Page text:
Like many too-plugged in Americans, my cell phone has not left my side for three days, as I wait for the text message announcing Barack Obama’s running mate. I have kept it by my bedside in case the announcement comes before my alarm goes off. I take it on my morning constitutional as I walk along the river near my home. The cell phone goes with me to the gym and the grocery store.
Why the wait? I am no expert at news cycles, and I could not think of any good reason why Obama was waiting all week to let the rest of know what he has decided. Yesterday, the news of McCain’s inability to recall how many houses he had was the kind of story you don’t want to step on, but once this morning’s news shows were over, surely the announcement would be forthcoming. But, then it hit me. The excitement of the wait is not only good drama, but as every hour passes, more and more people are probably signing up to receive the text message from Obama headquarters. The whole reason for this unique method of announcing the Veep choice was not a fetish for novelty. Everyone who signs up has to give their cell phone number to the campaign. You can bet that on election day, all those cell phones will receive another text message: Did you remember to vote? For the difficult to reach youth vote, which has heretofore been underrepresented at the polling booth, this drawn out wait is a brilliant way of ensuring that the campaign will be able to remind them to vote two months from now.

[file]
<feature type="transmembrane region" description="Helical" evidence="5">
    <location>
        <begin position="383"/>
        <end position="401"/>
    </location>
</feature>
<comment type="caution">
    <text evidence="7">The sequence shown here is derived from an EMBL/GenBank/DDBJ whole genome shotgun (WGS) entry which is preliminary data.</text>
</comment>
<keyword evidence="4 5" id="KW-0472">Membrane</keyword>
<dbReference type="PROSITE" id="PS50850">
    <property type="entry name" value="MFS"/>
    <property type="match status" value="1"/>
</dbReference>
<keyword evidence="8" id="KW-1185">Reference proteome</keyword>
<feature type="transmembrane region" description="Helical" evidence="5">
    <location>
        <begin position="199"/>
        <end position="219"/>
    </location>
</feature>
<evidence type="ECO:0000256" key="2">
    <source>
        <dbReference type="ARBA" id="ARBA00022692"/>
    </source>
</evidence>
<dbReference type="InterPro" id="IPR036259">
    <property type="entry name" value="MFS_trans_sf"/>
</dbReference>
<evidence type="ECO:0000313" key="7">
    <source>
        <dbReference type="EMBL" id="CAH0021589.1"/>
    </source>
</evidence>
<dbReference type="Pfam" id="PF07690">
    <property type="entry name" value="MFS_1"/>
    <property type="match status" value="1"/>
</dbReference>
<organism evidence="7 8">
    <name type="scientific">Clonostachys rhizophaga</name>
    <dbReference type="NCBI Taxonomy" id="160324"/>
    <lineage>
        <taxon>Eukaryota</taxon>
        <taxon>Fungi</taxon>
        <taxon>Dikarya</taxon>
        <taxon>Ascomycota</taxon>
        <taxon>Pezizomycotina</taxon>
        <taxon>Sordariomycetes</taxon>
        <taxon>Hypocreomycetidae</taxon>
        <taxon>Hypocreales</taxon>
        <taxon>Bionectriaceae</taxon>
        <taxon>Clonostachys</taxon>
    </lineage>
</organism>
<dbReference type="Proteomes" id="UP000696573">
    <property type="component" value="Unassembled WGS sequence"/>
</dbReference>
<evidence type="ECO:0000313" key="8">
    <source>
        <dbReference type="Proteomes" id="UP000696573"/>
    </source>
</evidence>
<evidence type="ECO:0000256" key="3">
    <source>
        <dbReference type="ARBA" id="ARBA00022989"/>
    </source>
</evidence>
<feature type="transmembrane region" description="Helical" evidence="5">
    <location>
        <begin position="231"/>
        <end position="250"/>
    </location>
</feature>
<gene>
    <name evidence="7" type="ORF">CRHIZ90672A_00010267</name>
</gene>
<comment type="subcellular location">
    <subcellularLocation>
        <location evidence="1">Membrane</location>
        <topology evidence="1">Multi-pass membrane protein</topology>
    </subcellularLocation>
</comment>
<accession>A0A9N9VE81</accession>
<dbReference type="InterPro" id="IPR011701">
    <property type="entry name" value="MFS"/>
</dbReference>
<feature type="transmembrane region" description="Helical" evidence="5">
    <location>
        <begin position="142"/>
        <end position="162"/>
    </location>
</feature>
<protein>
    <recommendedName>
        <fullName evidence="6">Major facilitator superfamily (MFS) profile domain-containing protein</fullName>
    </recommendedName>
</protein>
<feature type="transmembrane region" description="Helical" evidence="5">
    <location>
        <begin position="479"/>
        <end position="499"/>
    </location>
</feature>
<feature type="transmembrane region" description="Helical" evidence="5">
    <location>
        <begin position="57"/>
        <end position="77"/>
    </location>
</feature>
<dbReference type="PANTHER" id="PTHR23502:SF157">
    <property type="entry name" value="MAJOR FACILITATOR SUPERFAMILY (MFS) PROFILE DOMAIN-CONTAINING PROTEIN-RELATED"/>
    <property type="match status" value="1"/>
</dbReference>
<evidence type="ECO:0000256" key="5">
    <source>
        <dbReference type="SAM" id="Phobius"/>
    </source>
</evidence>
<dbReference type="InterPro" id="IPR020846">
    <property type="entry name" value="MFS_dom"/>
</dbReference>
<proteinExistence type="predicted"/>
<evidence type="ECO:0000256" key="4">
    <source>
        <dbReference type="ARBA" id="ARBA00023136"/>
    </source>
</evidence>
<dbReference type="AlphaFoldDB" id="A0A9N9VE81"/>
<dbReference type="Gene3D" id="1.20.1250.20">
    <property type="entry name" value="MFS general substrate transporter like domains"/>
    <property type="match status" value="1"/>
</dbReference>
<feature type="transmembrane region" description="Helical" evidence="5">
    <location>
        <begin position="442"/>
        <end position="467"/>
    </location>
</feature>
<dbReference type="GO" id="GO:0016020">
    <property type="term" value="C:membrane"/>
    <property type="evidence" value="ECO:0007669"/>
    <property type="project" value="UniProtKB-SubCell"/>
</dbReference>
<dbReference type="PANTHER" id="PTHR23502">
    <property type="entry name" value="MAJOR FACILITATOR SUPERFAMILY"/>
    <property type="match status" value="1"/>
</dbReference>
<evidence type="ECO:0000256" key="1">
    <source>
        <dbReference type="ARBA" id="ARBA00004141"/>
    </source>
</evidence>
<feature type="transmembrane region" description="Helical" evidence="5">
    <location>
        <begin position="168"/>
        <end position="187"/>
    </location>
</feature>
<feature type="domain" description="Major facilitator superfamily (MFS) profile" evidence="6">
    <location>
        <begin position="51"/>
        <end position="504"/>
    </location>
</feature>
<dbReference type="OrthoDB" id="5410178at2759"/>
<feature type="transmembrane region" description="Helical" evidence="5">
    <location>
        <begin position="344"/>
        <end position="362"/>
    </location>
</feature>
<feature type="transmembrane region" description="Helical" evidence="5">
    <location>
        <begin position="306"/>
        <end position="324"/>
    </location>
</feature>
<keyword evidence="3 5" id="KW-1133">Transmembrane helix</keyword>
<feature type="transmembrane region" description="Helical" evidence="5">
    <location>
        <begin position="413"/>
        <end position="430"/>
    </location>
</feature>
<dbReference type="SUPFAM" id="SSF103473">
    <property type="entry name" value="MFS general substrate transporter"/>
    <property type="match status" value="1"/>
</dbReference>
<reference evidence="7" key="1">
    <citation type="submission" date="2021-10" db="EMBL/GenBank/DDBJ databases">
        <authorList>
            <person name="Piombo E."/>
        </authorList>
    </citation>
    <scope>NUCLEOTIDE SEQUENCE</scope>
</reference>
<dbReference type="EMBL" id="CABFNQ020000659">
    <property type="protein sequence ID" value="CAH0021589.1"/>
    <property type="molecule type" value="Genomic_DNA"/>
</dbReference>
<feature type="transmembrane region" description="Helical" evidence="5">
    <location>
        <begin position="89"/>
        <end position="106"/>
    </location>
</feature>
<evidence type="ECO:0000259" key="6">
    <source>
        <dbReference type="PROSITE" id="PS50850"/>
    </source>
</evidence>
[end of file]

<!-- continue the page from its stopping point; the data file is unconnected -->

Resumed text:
Someone in Chicago is keeping track of the rate at which newcomers are signing up to receive the Veep news by text message. As soon as that rate flatlines, we can expect an announcement.
Michael Sean Winters